Then I saw the rest, you are not a boetie anymore rather a toppie and one that has the necessary skill and patience to pull this off. Please continue sharing I think you might jus pull this impossible task off. Keeping fingers crossed for you
    Dankie Henk, hou sommer jou tone ook gekruis!

  13. #8
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    Default Re: White metal casting for restoration

    I just came across your thread, I have someone who had to cast white metal bearings for an engine someone was restoring. You can guess he couldnot find suitable replacements. If you dont come right PM me and Ill send you his number. Good luck.
    Last edited by Wylie E; 2021/01/18 at 01:02 AM.

  14. #9
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    Default Re: White metal casting for restoration

    Quote Originally Posted by Wylie E View Post
    I just came across your thread, I have someone who had to cast white metal bearings for an engine someone was restoring. You can guess he couldnot find suitable replacements. If you dont come right PM me and Ill send you his number. Good luck.
    Thanks Wylie E, much appreciated. I will ask if I do not get this working!

  15. #10
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    Default Re: White metal casting for restoration

    This evening I gathered by self by the boot straps and lifted myself into action ...

    Time to test the clamping casing holder I made. It needs to be heated to the same temperature before casting of the white metal in the bush can be done. If the white metal cools down too rapidly my Metallurgy 101 at Uni taught me that the crystals will grow to rapidly and not form a strong "solid" piece of metal.

    To allow me to get the holder up to temperature quickly I used a piece of channel iron for one single reason. I want to use heat the complete steel clamping casing holder using the same working principle of a rocket stove.

    For those of you who do not know what a rocket stove is here is a picture from Da'Web.





    My version of the stove is not as fancy but I am not going to burn wood.






    First step was to see how well my restoration of the Cadac torch was. I connected it to the new regulator I bought and I only obtained a zero flame ....

    Started checking from regulator to control valve on the torch and something was wrong. It does not allow gas to pass. I disassembled it once more and then saw I missed a groove where an O-ring must be fitted to seal the spindle. With the O-ring fitted the clearances were correct and gas flowed to the front of the torch but not out of it. I stripped the jet with the small orifice once again and saw that the hole was in fact a tad too small. It must have been banged about and the edge of the tiny hole banged over. I used a syringe needle to drill the hole open again.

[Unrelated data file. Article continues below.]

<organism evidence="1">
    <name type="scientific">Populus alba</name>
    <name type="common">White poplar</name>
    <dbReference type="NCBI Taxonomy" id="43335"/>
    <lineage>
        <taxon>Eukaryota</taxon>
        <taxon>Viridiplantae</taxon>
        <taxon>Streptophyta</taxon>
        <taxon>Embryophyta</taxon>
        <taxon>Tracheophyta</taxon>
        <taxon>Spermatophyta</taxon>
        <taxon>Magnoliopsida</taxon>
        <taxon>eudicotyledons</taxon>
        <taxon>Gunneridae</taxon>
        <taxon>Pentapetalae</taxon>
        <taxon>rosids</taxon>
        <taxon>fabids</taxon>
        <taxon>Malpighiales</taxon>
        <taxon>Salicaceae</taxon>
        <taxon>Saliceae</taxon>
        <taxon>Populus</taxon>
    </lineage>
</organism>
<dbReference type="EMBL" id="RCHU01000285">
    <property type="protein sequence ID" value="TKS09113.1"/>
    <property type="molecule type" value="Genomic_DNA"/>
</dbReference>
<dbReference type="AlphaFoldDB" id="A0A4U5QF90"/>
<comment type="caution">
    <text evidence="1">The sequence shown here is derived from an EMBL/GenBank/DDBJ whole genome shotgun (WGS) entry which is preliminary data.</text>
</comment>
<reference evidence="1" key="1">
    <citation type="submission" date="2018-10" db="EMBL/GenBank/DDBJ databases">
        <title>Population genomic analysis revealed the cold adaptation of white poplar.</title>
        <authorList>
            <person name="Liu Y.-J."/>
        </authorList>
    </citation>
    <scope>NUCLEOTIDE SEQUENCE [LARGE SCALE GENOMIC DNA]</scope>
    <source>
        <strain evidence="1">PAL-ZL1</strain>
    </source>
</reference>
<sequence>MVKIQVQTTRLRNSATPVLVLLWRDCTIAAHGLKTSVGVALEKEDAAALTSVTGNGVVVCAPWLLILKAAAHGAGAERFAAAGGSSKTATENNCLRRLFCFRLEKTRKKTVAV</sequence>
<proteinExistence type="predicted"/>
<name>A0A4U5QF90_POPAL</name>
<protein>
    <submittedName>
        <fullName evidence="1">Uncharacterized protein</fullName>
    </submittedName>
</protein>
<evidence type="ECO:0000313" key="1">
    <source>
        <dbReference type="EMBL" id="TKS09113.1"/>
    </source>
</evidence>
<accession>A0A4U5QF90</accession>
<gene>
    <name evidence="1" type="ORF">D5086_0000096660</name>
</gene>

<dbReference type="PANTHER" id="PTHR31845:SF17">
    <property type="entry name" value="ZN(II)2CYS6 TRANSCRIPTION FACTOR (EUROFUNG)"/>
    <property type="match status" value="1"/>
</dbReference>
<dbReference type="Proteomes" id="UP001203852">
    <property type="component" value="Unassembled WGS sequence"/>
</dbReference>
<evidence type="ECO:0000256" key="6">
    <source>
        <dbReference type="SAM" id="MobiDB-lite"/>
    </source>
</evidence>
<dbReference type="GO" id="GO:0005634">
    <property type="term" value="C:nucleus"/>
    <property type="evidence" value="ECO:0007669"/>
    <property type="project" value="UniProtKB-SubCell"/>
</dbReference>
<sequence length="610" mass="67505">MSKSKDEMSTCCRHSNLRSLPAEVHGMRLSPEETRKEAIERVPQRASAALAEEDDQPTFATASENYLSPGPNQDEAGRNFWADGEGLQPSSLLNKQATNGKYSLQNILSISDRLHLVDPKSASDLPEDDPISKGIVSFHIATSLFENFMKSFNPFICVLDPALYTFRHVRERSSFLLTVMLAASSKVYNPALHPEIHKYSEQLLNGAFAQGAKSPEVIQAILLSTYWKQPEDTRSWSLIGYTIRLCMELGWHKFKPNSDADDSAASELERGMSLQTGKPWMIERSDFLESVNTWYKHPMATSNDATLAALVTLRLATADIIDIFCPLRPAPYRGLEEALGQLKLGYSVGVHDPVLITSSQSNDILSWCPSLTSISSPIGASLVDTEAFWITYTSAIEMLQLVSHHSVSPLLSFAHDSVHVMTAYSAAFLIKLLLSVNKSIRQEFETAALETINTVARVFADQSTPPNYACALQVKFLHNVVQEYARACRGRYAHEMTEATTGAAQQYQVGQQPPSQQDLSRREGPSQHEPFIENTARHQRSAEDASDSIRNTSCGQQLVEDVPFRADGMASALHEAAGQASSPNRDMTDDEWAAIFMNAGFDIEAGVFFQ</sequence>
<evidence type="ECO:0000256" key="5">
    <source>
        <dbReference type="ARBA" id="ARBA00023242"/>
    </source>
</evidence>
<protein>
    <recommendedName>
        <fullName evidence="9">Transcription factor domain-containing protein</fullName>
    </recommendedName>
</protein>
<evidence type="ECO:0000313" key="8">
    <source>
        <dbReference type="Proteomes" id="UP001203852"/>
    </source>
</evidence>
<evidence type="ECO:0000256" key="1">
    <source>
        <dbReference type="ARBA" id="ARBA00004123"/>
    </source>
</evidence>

Now we had a flame!

    Alas a tiny one! I then realised that the little round springy thing to control the air volume by closing holes is missing. I made a new one and voila! I had a large flame!

    However this was not a roaring flame. Off came the new regulator on went the high pressure regulator.





    Now I had a massive roaring flame!



    Ready to go and test my rocket stove based steel clamping casing holder. I think I must to like NASA and abbreviate it to SCCH. I placed a brick in front of the furthest opening and set fire to the backside of the SCCH.





    It works really well and it took a few minutes to heat to the correct temperature of about 240°C. How do I test for this? I pulled out my super dooper Covid temperature scanner and measured ... 32 °C. As usual ...

    No, I am above these silly cheap rubbish temperature scanners. I touched the heated steel with a piece of paper and it immediately blackened.






    Why on earth would I do this? The first correct answer will win a trip to Noupoort station for two!

    So one checked done. It works!

    Next step is to see if I can get tin onto the inside of the steel bush. I got my goodies out and neatly ordered them around the heated SCCH.





    Dunking the toothbrush into the liquid flux, I rubbed the flux all over the inside of the casing.








    And some more ...






    Then onto heating the casing to get the flux to clean the inside surface.





    Another way to heat the inside surface ??






    Nope, there will be a piece of wood there where the hole is!